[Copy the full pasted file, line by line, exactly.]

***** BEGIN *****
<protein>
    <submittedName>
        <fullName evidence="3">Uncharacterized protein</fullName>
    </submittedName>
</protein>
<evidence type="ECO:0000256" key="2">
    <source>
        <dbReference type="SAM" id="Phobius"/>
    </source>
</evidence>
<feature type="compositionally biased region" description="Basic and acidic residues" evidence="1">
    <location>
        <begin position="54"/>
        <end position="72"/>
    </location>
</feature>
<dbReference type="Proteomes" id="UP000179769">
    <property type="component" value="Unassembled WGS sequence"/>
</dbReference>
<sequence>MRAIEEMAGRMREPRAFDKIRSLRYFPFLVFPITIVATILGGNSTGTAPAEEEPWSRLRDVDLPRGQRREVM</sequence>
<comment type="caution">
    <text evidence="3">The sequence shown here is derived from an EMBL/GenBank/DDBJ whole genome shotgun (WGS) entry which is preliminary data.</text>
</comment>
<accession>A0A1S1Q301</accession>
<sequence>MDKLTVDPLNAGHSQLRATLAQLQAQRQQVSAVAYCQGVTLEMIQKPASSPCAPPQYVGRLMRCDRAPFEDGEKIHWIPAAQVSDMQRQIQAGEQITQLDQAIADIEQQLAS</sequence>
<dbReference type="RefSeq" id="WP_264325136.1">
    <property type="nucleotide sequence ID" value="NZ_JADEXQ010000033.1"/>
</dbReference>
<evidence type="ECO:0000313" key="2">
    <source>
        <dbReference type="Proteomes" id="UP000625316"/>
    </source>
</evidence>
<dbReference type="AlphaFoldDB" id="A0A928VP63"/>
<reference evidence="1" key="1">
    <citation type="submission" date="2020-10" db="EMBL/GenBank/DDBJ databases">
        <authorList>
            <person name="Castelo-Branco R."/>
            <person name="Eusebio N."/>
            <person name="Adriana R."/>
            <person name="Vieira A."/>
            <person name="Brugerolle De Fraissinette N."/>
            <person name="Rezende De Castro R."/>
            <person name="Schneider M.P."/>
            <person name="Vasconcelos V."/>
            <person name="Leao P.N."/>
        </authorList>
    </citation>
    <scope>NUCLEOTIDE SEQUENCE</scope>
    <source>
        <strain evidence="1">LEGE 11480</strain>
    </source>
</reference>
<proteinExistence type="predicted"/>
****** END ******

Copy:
<protein>
    <submittedName>
        <fullName evidence="3">Uncharacterized protein</fullName>
    </submittedName>
</protein>
<evidence type="ECO:0000256" key="2">
    <source>
        <dbReference type="SAM" id="Phobius"/>
    </source>
</evidence>
<feature type="compositionally biased region" description="Basic and acidic residues" evidence="1">
    <location>
        <begin position="54"/>
        <end position="72"/>
    </location>
</feature>
<dbReference type="Proteomes" id="UP000179769">
    <property type="component" value="Unassembled WGS sequence"/>
</dbReference>
<sequence>MRAIEEMAGRMREPRAFDKIRSLRYFPFLVFPITIVATILGGNSTGTAPAEEEPWSRLRDVDLPRGQRREVM</sequence>
<comment type="caution">
    <text evidence="3">The sequence shown here is derived from an EMBL/GenBank/DDBJ whole genome shotgun (WGS) entry which is preliminary data.</text>
</comment>
<accession>A0A1S1Q301</accession>
<sequence>MDKLTVDPLNAGHSQLRATLAQLQAQRQQVSAVAYCQGVTLEMIQKPASSPCAPPQYVGRLMRCDRAPFEDGEKIHWIPAAQVSDMQRQIQAGEQITQLDQAIADIEQQLAS</sequence>
<dbReference type="RefSeq" id="WP_264325136.1">
    <property type="nucleotide sequence ID" value="NZ_JADEXQ010000033.1"/>
</dbReference>
<evidence type="ECO:0000313" key="2">
    <source>
        <dbReference type="Proteomes" id="UP000625316"/>
    </source>
</evidence>
<dbReference type="AlphaFoldDB" id="A0A928VP63"/>
<reference evidence="1" key="1">
    <citation type="submission" date="2020-10" db="EMBL/GenBank/DDBJ databases">
        <authorList>
            <person name="Castelo-Branco R."/>
            <person name="Eusebio N."/>
            <person name="Adriana R."/>
            <person name="Vieira A."/>
            <person name="Brugerolle De Fraissinette N."/>
            <person name="Rezende De Castro R."/>
            <person name="Schneider M.P."/>
            <person name="Vasconcelos V."/>
            <person name="Leao P.N."/>
        </authorList>
    </citation>
    <scope>NUCLEOTIDE SEQUENCE</scope>
    <source>
        <strain evidence="1">LEGE 11480</strain>
    </source>
</reference>
<proteinExistence type="predicted"/>